“This seminar will focus on two works in progress: “Why the Disunity of Cybernetics Matters to the History of the Human Sciences in the United States, 1940-1980” (which is an extension of research in Professor Kline’s book book Cybernetics Moment); and “Inventing an Analog Past and a Digital Future in Computing” (which is a draft of a chapter on a book in progress on the history of digitalization). The seminar will tie these two papers together under the rubric of “disunity of science” in order to argue that the multiple interpretations of cybernetics and the term “digital” are important to understanding their past (and present and future).
The paper on cybernetics discusses disunity in regard to first-order cybernetics (in the work of such figures as Karl Deutsch in political science, George Miller in psychology and Herbert Simon in management science) and the revision of the field known as second-order cybernetics (in the work of Gregory Bateson in anthropology, who crossed this boundary.)
The second paper discusses why the venerable words analog and digital were appropriated by computer builders in the 1940s, what alternatives were proposed, how they became paired keywords, why closure occurred so quickly in the U.S., the different ways in which digital and analog engineering cultures interpreted the terms. The paper also speculates on the reasons why the concerns raised at the 1950 Macy conference — that the terms were vague and that analog was not the logical opposite of digital — were ignored.”
When Ken says nonsense like “Us knowledge-institution types may prove more adaptable than he thinks” he kind of gives the game away but still worth a read.
“I think Land really was on to something when he pushed geotrauma to its cosmic limit, where “the runaway becoming of such infinite plasticity that nature warps and dissolves before it…” (627) The very interesting writing of Reza Negarastani branches off here. The Land of the noughts pushed this very far: everything since the big bang exploded into subatomic particles has been a huge mistake, each organizational form arising, from atoms to molecules to cells to eukaryotes to vertebrates to human social forms is a reaction to the trauma spilling out of the previous level of organization. A list to which one could add the trauma of the Anthropocene. “Runaway geosmear through seismo-climactic linkage…. Ice-sheet melt meets sea-floor lift.” (483) Positive feedback loops provoke geotrauma, and have done so repeatedly. Land is precociously aware of where this is headed. Or he was, before some less interesting turns distracted this knight of the death drive.”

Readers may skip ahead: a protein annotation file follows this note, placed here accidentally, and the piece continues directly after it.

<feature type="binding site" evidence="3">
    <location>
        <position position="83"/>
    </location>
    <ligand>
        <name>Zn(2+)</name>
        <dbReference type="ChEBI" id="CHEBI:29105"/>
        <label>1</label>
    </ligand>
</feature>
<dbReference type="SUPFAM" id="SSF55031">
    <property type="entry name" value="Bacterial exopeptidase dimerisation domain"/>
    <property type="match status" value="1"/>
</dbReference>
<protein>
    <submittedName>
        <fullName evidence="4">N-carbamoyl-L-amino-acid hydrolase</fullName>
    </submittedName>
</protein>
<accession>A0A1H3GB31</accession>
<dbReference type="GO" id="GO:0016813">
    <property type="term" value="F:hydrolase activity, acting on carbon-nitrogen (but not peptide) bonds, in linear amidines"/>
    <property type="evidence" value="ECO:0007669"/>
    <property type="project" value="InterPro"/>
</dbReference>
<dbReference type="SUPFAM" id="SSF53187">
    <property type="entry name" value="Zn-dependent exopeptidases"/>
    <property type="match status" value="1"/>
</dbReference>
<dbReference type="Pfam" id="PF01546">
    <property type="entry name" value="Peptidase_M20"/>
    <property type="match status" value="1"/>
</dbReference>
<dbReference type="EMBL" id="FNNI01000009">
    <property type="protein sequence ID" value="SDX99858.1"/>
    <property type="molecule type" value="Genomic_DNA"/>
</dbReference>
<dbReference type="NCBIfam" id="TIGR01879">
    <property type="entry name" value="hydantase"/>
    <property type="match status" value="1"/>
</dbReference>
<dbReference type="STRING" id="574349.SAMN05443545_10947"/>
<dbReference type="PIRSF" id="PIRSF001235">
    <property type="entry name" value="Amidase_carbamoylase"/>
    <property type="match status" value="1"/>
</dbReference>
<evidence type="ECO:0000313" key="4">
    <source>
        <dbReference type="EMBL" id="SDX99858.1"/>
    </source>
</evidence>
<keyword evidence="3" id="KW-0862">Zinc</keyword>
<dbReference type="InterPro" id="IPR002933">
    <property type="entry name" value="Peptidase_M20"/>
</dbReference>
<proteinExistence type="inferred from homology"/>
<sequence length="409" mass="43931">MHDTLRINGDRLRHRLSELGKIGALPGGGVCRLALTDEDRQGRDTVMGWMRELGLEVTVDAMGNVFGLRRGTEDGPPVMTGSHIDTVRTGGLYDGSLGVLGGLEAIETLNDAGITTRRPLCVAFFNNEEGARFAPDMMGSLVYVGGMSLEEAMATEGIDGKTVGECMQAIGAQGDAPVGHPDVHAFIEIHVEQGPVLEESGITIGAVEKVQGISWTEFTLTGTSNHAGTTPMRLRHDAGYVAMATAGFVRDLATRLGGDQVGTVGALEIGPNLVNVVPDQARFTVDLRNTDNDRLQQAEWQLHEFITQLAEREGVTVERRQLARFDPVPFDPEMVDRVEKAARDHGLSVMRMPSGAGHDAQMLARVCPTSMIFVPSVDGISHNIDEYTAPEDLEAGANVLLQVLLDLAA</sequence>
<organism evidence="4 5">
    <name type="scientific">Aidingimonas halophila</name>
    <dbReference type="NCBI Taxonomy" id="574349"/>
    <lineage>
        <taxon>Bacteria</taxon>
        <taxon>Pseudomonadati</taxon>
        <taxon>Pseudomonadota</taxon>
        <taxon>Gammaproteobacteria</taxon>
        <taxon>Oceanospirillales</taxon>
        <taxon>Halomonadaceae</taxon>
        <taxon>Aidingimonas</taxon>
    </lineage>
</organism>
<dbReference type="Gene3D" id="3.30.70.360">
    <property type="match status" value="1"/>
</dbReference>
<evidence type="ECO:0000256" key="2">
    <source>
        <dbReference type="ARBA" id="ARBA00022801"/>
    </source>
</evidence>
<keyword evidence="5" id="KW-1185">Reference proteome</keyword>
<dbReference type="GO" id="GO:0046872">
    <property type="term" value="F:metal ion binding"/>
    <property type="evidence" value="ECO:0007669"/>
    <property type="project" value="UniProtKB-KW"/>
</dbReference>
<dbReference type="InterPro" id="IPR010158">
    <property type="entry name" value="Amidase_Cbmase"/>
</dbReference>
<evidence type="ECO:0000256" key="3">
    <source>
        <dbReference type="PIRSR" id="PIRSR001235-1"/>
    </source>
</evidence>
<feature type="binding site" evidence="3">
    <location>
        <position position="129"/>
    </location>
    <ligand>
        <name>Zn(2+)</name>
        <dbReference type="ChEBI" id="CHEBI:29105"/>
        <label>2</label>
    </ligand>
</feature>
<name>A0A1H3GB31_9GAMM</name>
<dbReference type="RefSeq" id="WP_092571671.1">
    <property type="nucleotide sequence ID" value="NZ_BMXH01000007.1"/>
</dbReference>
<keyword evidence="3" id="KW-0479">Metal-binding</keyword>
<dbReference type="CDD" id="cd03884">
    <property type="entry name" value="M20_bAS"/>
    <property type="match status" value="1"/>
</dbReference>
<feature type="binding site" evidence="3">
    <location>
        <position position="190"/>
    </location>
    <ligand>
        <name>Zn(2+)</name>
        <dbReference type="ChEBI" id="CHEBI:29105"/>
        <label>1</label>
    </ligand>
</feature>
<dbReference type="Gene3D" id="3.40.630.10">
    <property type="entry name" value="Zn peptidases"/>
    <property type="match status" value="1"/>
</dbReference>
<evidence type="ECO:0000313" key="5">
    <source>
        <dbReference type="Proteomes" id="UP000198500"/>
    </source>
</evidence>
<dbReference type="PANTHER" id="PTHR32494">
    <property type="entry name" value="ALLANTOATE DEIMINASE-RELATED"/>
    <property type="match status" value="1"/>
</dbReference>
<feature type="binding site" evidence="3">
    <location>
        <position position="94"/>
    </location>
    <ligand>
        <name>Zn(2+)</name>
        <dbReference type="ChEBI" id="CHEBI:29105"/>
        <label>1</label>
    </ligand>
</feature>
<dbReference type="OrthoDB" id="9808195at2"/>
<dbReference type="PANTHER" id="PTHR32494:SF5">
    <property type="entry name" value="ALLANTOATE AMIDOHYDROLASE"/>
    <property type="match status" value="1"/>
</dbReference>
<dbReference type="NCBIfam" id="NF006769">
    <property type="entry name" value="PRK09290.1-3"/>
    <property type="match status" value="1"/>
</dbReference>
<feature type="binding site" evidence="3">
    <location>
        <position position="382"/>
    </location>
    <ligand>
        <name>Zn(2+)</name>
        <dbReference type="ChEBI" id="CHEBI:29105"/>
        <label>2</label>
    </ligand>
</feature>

rest @ http://www.versobooks.com/blogs/3284-on-nick-land
“In January 1951, R. S. Hunt–a British technical editor and former chemist without any university degree or diploma–sent a manuscript titled “Two Kinds of Work” to the mathematician Norbert Wiener, who did not read it. Hunt’s manuscript promises to “put metaphysics within the scope of physics.” And it claims to do so by making “such quantities as beauty, virtue and happiness,” as well as all manual and intellectual labor tasks, intelligible as electronic circuits. In other words, Hunt’s text anticipates the wildest fantasies of digital culture and the concepts of affective and immaterial labour associated with post-Fordism.
“Two Kinds of Work” is centred on a concept that Hunt names “G-energy.” This force, Hunt argues, “defies the second law of thermodynamics” by moving material systems from less to more probable states. In other words, it represents all processes that give form or pattern. The ‘discovery’ of G-energy, Hunt insists, necessitates a radical new ontology; humans, nonhuman animals, machines, materials, and concepts all hold and transmit G-energy, and are thus connected in networks of exchange. Hunt’s formulation predicts the current methodological formations of matter and bodies as vital networks. But crucially, Hunt’s underlying motivations are not philosophical but economic: G-energy is for him the essence of value, a ‘natural’ phenomenon that is represented by money. It is what employers are really paying for when they think they are paying for time.
By reading “Two Kinds of Work” in the light of current theoretical concerns, this talk identifies historical and conceptual connections between theories of digitality and value.”